Leyla Fern King

Leyla Fern King, 11, contributed to a public art project in Michael Brown’s memory on the roadside very near where he died Canfield Green Apartments early in the Ferguson unrest.

In remembering the Ferguson unrest five years later, St. Louis and the rest of the nation and world should reflect on what it was and could be like in Ferguson during the daylight in the first few months of the protests. 

A lot of people had woken up in a way they had never been awakened before and were crackling with a new energy on the streets. These newly woke people were mostly young, mostly black and mostly local, but the original core was not only black and not only young, and international media coverage quickly attracted many people who were not local.

If you weren’t there to see and feel it for yourself, you would not know and might not believe it, but for a time there was a feeling of a new society being created in Ferguson, in St. Louis County, in the St. Louis region, and it was doing something that the region’s economic elite admits it has failed to do: connect talented people to this place and attract talent here from elsewhere.

My daughter was 11 when Michael Brown was killed at 18, and I took her to the protest zone during the first, hottest month of August 2014 on a Saturday afternoon. Walking into Canfield Green Apartments from West Florissant Avenue, we saw a young black man who came down from Chicago with a portable DJ rig and was pulsing music into the street with a vibe of wanting to be left alone with his music and his moment when asked where he was from. He came to Ferguson to be part of something, and he was part of it.

He had set up on the outskirts of Canfield Green because in the small green space near where Michael Brown died, a church had set up a sound system and people were leading songs and prayers the DJ knew better than to compete with. Food, including quickly melting ice cream, was being given away by volunteers from portable stands.

A public art project in Michael Brown’s memory was underway on the roadside very near where he died. As my daughter contributed to the art project, a woman came by capturing footage, talking to people and getting their names. She was a white filmmaker from Montreal who came to Ferguson because something was happening and she wanted to be part of it, and she was part of it.

A group of black men wearing berets, camouflage trousers and combat boots jogged past in lockstep, chanting in unison. Anderson Cooper, the CNN anchor, passed by on the other side of Canfield Drive, soaking up the deep atmosphere in momentary escape from his handlers.

For many people who lived in the neighborhood, of course, it was another trying day. We stopped by to visit a friend of mine who lived in Canfield Green and felt the day from her family’s perspective. They were not getting enough peace, quiet or sleep. By night, they lived under a paramilitary blockade. The Ferguson Unrest was a high-crisis siege that damaged many people and tragically shortened many life spans.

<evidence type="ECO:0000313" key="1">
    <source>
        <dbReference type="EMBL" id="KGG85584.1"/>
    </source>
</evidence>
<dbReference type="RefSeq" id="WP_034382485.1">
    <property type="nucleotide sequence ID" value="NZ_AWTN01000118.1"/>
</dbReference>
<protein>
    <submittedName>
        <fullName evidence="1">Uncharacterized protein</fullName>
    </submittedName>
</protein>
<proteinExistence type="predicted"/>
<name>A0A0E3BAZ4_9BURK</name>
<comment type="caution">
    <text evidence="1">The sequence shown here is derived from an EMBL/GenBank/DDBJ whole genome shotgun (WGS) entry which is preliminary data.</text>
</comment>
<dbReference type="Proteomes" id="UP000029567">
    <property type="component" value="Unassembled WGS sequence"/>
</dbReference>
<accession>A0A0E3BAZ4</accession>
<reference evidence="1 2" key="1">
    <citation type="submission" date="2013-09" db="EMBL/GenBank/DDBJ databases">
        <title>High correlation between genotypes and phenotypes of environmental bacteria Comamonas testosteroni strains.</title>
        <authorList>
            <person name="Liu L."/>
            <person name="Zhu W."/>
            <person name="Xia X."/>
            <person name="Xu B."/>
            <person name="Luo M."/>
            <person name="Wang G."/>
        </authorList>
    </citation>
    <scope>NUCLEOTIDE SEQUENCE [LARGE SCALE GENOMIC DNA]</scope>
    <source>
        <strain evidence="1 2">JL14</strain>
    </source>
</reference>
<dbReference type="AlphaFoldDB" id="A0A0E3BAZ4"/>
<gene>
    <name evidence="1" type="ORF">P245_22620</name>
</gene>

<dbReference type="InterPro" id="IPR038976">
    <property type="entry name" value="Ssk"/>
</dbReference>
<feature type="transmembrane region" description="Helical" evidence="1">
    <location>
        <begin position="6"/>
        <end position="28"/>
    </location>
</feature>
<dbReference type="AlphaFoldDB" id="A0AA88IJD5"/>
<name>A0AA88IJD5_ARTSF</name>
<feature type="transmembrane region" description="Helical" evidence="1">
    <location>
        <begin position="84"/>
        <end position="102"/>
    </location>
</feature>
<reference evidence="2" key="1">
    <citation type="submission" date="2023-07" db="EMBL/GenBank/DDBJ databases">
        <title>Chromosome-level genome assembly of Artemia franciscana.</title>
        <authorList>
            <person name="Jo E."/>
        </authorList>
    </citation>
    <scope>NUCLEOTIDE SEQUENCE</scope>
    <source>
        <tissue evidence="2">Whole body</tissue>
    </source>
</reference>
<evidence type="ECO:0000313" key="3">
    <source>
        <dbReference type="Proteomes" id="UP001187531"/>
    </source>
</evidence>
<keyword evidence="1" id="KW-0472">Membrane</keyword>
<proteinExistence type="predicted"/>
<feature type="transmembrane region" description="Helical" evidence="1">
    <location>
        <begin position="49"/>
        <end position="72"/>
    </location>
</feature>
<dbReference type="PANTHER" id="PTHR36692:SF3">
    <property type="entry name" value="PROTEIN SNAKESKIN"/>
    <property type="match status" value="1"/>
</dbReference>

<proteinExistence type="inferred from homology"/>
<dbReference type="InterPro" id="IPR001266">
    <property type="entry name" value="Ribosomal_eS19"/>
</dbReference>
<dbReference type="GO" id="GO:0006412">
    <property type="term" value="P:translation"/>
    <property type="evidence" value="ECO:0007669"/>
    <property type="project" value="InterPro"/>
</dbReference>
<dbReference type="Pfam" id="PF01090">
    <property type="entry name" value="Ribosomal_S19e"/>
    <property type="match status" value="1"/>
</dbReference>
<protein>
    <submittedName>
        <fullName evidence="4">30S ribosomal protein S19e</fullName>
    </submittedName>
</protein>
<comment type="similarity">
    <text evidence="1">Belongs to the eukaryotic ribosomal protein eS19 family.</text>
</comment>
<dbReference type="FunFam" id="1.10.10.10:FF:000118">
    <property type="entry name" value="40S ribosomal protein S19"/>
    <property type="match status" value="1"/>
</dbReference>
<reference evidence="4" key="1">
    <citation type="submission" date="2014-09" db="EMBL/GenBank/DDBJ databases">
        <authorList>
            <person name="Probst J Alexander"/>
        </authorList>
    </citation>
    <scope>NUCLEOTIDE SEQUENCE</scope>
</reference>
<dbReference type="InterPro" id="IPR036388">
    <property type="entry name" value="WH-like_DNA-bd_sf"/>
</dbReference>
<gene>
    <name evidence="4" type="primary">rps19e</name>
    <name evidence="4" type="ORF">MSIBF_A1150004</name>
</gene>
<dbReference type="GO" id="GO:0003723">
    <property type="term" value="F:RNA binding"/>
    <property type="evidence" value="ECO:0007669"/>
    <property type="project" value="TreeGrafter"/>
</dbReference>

But it also was a place where a great many people woke up at the same and discovered themselves and each other. This was expressed, somehow, even in the disaster-chasing mass broadcast news media, but especially on the social media where you could experience what so many people were doing and thinking with no filter. As proof of how effective especially Twitter was as a vehicle for expressing and experiencing the movement, the people who followed Twitter to Ferguson invariably found just what they were looking for.

New relationships were forged on the streets of Ferguson — more than is widely appreciated and more than ever will be fully known. The reactionary noise about the financial investments made by someone like George Soros missed out on a much larger and deeper emotional and intellectual investment in the St. Louis region by artists, civil rights lawyers, criminal justice reformers, social workers, community organizers, journalists, documentary filmmakers, academics, students, revolutionaries. All because a bunch of fed-up, mostly poor black kids stood up to the cops.

It is not possible to quantify and compare how much the rest of the world brought to Ferguson and how much it took away, but it’s worth contemplating. I would submit that the St. Louis region, and black St. Louis in particular, did more to nourish and inspire the nation and the world through Ferguson than they have invested in us.

The St. Louis region lost an enormous amount of talent in the aftermath of Ferguson. So many of our best and brightest who emerged in the struggle were enticed away once the world saw them on the world stage. You can’t name an important field of endeavor where a black person who woke up in Ferguson did not go national and relocate to a region more nurturing of black people who stand up for themselves and their communities. This continues to happen this day, and five years ago from now when we look back on a decade after Ferguson, it will still be happening.

I understand. I have lived in bigger, more thriving cities, but keep coming back to St. Louis for the deep community that is rooted here. And I don’t blame any of the artists, clergy, educators, journalists or revolutionaries who were lured away to somewhere they get more support with less resistance and enjoy more ongoing national impact.

This is nothing new. Our nation and the world always take our talent – Scott Joplin, Chuck Berry, Miles Davis, Maya Angelou, Ntozake Shange, or the firebrands of Ferguson – then forgets about us. It leads me to offer a two-way challenge, and it’s the same for our bright lights who left us and for the rest of the nation and the world who are benefiting from them now. Don’t forget about us. Come back. We’re still here. We’re still on fire, somewhere deep inside.

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